Somes Sound is a large and deep body of water located in the lower mid-section of Mount Desert Island, Maine, whose cavity was formed from past glacier activity. Gigantic continental glaciers shaped the land to have a noticeable “North-South” orientation seen with so many of the ponds and lakes on MDI. For centuries, mariners have taken advantage of it’s naturally protected waters, especially during storms. Several places are measured at over 100 feet (30 m) with the deepest point being approximately 175 feet (50 m). In the past, Somes Sound was described as a “fjord” and the only one of its kind on the East Coast. In recent years, this description has been somewhat downgraded to the “fjard” because it lacks the extreme vertical topography and the oxygen deprived sediments as the Norwegian fjords. (see photos)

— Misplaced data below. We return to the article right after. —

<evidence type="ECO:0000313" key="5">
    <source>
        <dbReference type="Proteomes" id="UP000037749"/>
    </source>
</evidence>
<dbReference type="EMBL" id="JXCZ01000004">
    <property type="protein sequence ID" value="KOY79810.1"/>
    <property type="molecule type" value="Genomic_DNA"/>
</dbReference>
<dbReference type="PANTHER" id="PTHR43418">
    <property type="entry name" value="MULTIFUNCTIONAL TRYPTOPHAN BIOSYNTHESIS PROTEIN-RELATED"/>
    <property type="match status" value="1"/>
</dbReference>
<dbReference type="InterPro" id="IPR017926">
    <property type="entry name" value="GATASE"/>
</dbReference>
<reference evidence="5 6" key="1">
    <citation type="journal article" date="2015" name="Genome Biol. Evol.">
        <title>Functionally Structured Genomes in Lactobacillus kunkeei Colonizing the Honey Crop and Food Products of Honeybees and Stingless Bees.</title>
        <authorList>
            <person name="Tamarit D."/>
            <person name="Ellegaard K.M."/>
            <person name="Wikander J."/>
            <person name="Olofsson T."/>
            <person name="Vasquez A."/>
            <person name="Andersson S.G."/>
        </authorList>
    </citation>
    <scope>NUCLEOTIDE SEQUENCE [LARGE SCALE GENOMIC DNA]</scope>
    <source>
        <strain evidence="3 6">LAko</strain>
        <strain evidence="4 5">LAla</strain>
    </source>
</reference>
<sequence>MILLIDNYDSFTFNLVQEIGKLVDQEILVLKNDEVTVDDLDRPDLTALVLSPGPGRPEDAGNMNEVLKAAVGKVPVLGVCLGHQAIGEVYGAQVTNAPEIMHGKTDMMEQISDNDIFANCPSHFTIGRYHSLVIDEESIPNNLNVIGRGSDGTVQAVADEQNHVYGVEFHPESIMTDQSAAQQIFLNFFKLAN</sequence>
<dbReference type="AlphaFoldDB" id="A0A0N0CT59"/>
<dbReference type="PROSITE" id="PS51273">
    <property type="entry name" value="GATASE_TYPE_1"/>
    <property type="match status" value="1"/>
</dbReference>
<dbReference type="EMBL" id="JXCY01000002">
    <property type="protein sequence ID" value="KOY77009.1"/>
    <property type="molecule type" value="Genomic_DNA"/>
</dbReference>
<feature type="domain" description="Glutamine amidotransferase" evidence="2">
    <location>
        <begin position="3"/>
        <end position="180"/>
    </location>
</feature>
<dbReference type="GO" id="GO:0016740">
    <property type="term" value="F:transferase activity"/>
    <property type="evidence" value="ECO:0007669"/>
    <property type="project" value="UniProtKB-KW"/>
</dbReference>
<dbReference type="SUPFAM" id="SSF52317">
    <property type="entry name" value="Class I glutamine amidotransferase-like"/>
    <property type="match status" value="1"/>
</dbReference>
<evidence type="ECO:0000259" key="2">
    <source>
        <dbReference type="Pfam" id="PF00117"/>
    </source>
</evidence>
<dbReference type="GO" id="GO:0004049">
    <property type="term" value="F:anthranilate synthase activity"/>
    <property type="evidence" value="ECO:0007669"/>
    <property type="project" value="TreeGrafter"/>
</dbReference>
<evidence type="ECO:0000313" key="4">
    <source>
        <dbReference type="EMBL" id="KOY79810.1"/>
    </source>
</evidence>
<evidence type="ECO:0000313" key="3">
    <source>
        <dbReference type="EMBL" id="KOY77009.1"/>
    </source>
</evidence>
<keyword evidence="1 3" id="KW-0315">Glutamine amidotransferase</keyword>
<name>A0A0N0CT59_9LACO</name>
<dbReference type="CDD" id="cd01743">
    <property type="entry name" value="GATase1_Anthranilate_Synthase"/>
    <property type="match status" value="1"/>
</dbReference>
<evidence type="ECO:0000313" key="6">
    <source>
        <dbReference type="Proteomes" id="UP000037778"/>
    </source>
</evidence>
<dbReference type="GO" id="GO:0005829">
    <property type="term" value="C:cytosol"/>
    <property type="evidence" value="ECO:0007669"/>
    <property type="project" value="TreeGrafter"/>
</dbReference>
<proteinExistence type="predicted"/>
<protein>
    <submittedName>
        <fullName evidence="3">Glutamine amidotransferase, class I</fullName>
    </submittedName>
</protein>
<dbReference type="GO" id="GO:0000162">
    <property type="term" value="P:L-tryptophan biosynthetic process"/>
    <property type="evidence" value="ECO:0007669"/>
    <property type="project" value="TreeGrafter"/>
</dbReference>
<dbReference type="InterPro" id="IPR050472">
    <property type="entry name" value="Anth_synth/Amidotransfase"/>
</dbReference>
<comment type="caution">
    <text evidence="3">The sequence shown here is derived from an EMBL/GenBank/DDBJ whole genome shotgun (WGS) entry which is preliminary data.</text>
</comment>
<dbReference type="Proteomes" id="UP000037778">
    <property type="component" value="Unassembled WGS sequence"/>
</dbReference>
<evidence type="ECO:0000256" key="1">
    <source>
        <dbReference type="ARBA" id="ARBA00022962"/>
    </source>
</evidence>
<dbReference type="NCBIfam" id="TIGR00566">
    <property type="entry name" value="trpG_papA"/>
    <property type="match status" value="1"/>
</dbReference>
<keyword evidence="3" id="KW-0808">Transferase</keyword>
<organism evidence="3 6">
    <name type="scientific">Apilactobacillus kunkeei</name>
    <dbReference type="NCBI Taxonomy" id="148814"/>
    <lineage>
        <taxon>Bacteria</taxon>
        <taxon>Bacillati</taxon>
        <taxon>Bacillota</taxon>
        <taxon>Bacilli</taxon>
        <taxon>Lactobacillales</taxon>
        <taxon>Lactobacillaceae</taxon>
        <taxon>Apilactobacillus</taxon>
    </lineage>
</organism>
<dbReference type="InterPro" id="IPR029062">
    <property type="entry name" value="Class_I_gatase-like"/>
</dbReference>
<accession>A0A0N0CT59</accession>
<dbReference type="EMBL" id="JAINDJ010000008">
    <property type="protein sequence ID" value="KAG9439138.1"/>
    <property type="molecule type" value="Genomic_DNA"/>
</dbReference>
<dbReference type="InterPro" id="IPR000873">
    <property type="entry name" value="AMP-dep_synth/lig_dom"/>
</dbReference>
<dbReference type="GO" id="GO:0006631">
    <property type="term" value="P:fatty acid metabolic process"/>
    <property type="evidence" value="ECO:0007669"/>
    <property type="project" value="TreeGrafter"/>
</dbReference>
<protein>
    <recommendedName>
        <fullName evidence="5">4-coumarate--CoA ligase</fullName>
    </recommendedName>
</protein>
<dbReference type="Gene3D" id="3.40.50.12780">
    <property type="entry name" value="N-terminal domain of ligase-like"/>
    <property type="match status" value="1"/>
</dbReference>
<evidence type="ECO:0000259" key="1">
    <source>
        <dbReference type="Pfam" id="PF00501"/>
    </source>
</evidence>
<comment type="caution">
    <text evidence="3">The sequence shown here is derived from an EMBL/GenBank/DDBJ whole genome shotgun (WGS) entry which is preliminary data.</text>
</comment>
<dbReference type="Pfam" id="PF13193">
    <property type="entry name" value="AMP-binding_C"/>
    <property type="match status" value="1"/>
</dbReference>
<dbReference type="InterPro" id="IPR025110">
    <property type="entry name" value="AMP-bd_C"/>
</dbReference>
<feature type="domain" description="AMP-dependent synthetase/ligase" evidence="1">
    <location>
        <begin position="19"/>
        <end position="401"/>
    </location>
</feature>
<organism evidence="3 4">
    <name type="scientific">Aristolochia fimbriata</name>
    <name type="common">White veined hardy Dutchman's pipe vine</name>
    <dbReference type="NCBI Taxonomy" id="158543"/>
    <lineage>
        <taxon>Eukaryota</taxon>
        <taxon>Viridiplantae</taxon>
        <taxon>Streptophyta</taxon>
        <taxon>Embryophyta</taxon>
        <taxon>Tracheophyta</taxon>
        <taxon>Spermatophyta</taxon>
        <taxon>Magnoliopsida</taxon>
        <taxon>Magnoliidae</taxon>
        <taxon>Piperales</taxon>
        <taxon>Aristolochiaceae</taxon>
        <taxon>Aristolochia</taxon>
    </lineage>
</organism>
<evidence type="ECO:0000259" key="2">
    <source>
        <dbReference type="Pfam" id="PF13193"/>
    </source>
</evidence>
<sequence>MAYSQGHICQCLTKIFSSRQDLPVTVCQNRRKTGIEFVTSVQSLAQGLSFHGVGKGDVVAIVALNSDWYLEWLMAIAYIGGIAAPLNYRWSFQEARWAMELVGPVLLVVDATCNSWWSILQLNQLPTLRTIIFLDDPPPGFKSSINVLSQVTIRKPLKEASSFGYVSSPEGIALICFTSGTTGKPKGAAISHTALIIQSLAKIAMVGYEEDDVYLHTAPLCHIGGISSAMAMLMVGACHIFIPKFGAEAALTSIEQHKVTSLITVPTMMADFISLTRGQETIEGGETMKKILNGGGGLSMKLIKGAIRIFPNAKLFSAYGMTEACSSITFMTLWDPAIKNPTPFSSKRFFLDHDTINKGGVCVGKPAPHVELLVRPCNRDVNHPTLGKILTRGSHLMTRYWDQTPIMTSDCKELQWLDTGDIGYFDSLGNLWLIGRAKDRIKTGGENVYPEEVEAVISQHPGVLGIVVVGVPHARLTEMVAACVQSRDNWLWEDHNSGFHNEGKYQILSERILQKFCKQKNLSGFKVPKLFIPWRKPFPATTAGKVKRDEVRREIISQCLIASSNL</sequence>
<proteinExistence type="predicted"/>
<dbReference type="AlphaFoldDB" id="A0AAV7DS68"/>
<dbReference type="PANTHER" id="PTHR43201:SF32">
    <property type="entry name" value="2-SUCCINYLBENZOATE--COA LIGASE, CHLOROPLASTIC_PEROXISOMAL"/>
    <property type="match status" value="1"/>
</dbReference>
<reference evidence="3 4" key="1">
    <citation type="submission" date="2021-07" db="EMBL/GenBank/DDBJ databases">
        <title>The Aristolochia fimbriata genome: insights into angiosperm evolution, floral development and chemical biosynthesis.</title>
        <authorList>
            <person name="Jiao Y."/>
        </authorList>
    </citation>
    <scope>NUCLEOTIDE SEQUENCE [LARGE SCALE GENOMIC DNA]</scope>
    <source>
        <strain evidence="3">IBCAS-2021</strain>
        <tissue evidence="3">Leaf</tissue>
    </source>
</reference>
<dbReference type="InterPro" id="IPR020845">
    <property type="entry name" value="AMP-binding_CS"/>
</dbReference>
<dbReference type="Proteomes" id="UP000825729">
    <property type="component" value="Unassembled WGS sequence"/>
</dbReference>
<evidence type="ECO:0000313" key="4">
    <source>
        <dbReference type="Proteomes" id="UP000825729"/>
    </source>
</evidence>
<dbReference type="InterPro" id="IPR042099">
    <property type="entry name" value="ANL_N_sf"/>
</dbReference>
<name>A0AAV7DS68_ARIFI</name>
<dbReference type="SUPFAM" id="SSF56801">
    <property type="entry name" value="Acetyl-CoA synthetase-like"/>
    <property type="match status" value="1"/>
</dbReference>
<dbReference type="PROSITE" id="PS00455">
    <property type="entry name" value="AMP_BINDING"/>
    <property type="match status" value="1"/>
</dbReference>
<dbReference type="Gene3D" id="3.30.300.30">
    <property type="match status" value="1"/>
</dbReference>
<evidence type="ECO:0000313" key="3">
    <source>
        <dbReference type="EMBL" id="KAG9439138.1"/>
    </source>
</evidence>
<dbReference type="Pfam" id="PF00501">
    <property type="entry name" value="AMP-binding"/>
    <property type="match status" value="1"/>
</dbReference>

Villages along the shore of Somes Sound include Somesville on the northern end, Northeast Harbor on the southeastern side, and Southwest Harbor, including the area known as Manset, on the southwestern side. From here, the waters surrender to the North Atlantic at the Bear Island Lighthouse, marking the southern entrance and exit of this unique geological feature.
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